For over a decade, there have been discussions about the Premier League’s salary caps. However, with every passing season, more teams are feeling the pinch with no fundamental changes in sight. This concept of capping salaries has been around for a while and aims to create a level playing field. This even became a topic of discussion in parliament with the Financial Fair Play (FFP) law being introduced. But unfortunately, the law has so many loopholes that it remains wholly ineffective.
One thing to keep in mind as you read this article iswill a salary cap only work in the favour of those who don’t need to follow its rules? If the UK enforced a salary cap, would this simply rebalance Europe and bring the likes of Arsenal, Man City, Manchester United and Liverpool back down into the mix.
Now for the big question, should the Premier League have a salary cap? Well, the answer depends on who you ask. Of course, everyone might have wildly different opinions on the matter.
Most people will acknowledge that the Premier League is an example of ‘free market economics.’ You’ve got a supply of top-level athletes who are picked worldwide and demand from big clubs with the ability to write fat checks.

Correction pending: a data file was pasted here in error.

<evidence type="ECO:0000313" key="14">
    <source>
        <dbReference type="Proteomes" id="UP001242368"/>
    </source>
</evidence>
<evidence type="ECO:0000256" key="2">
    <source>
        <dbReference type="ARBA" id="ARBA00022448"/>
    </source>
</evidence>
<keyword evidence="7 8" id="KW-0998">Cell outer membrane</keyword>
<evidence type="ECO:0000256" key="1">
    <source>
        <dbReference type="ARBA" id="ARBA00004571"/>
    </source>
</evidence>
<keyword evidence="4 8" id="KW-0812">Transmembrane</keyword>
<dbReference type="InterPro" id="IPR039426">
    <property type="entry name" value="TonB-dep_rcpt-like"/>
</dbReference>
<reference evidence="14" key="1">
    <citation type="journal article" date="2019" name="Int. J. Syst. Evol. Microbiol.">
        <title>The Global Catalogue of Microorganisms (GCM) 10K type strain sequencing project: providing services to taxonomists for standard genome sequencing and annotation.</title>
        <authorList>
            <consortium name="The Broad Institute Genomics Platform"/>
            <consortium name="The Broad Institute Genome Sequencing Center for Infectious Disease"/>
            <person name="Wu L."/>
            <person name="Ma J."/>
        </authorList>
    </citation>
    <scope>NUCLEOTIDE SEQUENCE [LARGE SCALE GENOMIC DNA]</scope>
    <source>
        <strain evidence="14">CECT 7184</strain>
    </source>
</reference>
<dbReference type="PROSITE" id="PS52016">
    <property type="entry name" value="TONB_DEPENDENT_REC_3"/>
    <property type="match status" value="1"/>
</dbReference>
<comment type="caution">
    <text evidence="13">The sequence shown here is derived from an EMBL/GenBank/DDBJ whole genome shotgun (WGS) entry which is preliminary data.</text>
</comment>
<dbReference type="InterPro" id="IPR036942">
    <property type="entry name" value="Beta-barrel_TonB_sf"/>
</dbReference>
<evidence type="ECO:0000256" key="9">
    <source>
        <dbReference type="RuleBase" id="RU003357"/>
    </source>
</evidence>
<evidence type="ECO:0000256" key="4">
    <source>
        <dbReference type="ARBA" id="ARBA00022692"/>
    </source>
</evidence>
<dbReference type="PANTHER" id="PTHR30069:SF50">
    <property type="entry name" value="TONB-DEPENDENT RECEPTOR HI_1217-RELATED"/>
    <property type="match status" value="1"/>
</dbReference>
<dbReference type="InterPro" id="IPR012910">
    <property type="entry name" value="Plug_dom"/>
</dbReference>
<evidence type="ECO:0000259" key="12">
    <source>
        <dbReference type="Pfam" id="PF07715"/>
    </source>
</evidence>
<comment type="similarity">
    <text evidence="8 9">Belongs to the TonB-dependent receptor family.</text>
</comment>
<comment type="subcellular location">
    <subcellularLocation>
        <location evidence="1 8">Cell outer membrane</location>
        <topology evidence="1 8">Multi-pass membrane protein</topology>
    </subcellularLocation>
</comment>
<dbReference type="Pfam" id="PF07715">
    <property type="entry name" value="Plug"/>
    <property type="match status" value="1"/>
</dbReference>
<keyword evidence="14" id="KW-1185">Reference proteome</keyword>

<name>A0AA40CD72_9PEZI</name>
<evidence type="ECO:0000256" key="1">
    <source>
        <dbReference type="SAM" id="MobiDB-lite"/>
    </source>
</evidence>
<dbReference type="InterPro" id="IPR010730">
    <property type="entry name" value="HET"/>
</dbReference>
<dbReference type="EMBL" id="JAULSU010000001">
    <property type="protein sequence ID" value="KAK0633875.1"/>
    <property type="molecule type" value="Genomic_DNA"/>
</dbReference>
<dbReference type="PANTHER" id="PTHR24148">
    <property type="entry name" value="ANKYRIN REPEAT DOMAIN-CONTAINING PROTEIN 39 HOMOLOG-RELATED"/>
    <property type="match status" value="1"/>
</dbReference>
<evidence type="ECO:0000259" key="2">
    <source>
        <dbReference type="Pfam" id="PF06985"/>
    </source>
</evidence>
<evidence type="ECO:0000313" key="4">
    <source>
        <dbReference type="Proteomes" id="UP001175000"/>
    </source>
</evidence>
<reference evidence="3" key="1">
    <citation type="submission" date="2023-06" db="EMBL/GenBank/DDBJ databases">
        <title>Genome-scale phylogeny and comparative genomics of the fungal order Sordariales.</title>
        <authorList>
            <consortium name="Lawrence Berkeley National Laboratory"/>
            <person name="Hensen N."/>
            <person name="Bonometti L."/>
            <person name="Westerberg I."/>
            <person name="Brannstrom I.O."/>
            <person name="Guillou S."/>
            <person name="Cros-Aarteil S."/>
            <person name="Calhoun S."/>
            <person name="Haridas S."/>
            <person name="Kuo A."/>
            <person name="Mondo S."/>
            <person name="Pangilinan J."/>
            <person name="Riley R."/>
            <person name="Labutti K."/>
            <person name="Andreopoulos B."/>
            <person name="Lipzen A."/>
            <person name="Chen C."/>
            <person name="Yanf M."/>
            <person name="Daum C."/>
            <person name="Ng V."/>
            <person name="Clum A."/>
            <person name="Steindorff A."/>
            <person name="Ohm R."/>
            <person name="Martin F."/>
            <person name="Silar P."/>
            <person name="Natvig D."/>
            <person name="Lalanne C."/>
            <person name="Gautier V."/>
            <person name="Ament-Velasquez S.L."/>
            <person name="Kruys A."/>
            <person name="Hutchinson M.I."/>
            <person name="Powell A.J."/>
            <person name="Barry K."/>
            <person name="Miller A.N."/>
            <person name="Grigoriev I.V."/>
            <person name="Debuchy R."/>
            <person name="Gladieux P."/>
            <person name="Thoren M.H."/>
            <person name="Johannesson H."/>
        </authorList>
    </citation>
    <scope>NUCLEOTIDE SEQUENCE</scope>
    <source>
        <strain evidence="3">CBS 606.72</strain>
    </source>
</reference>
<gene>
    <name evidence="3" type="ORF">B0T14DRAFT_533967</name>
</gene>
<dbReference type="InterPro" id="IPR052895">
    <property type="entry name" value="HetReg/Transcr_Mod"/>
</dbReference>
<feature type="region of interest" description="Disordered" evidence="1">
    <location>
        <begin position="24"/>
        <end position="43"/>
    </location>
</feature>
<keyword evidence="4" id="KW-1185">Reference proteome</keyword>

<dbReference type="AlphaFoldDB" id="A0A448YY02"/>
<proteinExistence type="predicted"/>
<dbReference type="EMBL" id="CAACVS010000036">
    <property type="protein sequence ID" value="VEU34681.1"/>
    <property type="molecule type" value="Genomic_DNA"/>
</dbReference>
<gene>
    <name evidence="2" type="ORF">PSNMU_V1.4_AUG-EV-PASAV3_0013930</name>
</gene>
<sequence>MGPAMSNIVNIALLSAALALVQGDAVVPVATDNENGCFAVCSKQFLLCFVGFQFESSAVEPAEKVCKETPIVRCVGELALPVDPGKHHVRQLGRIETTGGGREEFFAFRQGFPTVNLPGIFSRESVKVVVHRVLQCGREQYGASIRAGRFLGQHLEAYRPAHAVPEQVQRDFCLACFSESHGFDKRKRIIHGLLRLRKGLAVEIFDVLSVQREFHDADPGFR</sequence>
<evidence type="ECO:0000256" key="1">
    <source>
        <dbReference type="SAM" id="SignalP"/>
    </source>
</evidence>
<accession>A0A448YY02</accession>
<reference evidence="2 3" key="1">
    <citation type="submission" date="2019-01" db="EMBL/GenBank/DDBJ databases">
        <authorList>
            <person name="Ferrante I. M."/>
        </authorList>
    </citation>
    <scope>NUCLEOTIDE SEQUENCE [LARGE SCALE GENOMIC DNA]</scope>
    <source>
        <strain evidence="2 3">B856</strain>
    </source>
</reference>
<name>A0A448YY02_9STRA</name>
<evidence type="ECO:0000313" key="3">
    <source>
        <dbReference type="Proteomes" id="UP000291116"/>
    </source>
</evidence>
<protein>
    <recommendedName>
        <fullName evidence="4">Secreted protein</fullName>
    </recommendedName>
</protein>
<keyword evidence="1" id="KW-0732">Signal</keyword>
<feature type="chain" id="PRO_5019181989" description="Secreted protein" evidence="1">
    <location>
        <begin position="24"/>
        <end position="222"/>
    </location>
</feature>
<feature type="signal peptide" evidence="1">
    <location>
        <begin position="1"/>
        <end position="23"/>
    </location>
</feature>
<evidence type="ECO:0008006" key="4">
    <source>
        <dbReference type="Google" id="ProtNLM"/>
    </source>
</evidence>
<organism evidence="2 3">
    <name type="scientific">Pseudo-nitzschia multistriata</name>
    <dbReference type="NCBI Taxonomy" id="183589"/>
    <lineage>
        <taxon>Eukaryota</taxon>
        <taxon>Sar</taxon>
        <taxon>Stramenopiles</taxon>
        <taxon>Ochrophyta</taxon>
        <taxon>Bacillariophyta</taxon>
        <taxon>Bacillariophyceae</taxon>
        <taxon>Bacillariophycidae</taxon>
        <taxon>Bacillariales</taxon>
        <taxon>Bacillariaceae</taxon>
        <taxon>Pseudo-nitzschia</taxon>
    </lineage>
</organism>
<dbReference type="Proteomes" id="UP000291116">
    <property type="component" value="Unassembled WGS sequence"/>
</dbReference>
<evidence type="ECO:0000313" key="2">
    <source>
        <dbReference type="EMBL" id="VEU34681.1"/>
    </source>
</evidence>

It’s not necessarily an easy question to answer. In recent years Chelsea and Manchester City posted an annual loss of £1.5 billion between them. 토토 That’s two teams out of twenty in the league. That’s a staggering amount of money, and maybe it’s a prime example of why a salary cap might just be the answer to solving issues like this. There are major disparities in how much one team spends on wages versus the other. Let’s take Manchester City, which spends roughly £360 million, and compare it to Norwich City, which spends around £100 million. We’re not talking a few million pounds difference. We’re talking £260 million. This isn’t a gap. It’s a chasm. How do these teams fair on the field? It’s predictable. Manchester City dominates Norwich City due to the fact that they can afford some of the best players in the league.
The major downside of allowing inconsistent spending between teams is that we’re getting predictable games where we’re not surprised when a team like Manchester City plays Norwich City. Is that what we want out of football?
The Premier League is made up of 20 teams. If you were to add up the annual salary spend and divide it by 20 teams, you’d be left with £190 million per team. That’s a reasonable amount to spend per team. However, 25% of the teams are spending more than this. So we’re not talking about a little over £190 million. As we’ve seen with Manchester City, the amount of money being spent is astronomical compared to a theoretical salary cap and the reality of other teams’ spending.